Two-thirds of Indiana nursing home patients are on Medicaid, and they must be approved by the state prior to admittance.

I spoke with Healthwin administrators, board members, and a representative from the Indiana Health Care Association about the financial and quality of care challenges they face.

healthwin inside

Nursing homes are part of a continuum of care ranging from outpatient therapy and home care to hospitalization. It is important that Indiana maintain a variety of health care options for our senior citizens and those with disabilities.

St. Joseph County can be proud of the healthcare asset it has in Healthwin.

43 comments October 25th, 2005

The New Logan Center

I attended the dedication ceremony for the new Logan Center facility in South Bend yesterday, and was very impressed with both the new buliding and the outpouring of community support.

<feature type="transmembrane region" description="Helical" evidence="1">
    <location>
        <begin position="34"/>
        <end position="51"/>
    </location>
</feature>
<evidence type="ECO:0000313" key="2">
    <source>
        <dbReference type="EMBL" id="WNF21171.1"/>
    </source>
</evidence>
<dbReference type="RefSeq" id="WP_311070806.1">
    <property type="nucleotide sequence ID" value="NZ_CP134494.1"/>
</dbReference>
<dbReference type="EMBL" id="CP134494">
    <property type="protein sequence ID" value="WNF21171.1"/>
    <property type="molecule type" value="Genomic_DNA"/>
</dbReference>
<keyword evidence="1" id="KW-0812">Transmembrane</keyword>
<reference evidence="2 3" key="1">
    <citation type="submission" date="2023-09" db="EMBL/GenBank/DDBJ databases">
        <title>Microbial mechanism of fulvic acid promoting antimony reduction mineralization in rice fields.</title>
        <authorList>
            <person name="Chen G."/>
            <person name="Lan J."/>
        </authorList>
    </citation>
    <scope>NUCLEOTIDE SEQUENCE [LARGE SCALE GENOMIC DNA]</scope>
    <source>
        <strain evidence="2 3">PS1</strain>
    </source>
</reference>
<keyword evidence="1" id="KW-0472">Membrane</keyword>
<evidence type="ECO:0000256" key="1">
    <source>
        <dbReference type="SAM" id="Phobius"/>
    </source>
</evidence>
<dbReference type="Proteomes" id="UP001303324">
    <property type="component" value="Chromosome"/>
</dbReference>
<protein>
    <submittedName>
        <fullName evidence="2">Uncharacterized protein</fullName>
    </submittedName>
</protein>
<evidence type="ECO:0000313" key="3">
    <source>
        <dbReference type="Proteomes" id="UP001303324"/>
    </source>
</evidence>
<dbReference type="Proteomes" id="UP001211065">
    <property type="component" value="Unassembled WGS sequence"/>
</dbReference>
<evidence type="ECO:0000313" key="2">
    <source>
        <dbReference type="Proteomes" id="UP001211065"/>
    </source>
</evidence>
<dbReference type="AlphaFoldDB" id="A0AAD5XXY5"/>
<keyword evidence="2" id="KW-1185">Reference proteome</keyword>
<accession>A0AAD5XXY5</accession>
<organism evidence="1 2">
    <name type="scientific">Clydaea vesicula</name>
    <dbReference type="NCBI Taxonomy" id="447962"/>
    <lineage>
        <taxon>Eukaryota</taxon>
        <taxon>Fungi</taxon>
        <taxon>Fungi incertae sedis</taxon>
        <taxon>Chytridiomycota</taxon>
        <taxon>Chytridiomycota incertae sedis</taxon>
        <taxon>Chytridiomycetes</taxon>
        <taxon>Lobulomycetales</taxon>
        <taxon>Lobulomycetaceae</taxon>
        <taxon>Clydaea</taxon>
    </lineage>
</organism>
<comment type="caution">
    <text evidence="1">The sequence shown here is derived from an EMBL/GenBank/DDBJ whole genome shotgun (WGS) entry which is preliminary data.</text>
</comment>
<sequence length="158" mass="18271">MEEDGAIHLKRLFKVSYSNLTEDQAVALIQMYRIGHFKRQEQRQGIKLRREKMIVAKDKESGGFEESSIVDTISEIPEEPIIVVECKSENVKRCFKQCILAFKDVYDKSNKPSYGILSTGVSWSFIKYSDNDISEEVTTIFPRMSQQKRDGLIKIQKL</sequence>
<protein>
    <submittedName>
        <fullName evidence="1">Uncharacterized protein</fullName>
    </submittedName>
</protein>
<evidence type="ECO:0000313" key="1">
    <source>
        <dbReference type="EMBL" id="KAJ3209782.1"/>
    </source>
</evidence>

Dan Harshman, CEO of Logan, has worked tirelessly for years to bring a better quality of life to people with disabilities, and his efforts - together with those of countless others - were on display yesterday.

If you haven’t had the chance, you might want to spend a day volunteering at Logan. I did my first stint there as a middle schooler through a program at St. Pius X Church, and it was a great experience.

Add comment October 24th, 2005

Ivy Tech, the IEDC, and growing small businesses

ivy tech lunchYesterday I attended the annual Ivy Tech Legislative Luncheon in South Bend along with fellow legislators Rep. Tom Kromkowski (D-South Bend), Rep. B. Patrick Bauer (D-South Bend), Sen. Marvin Riegsecker (R-Goshen), and Sen. John Broden (D-South Bend).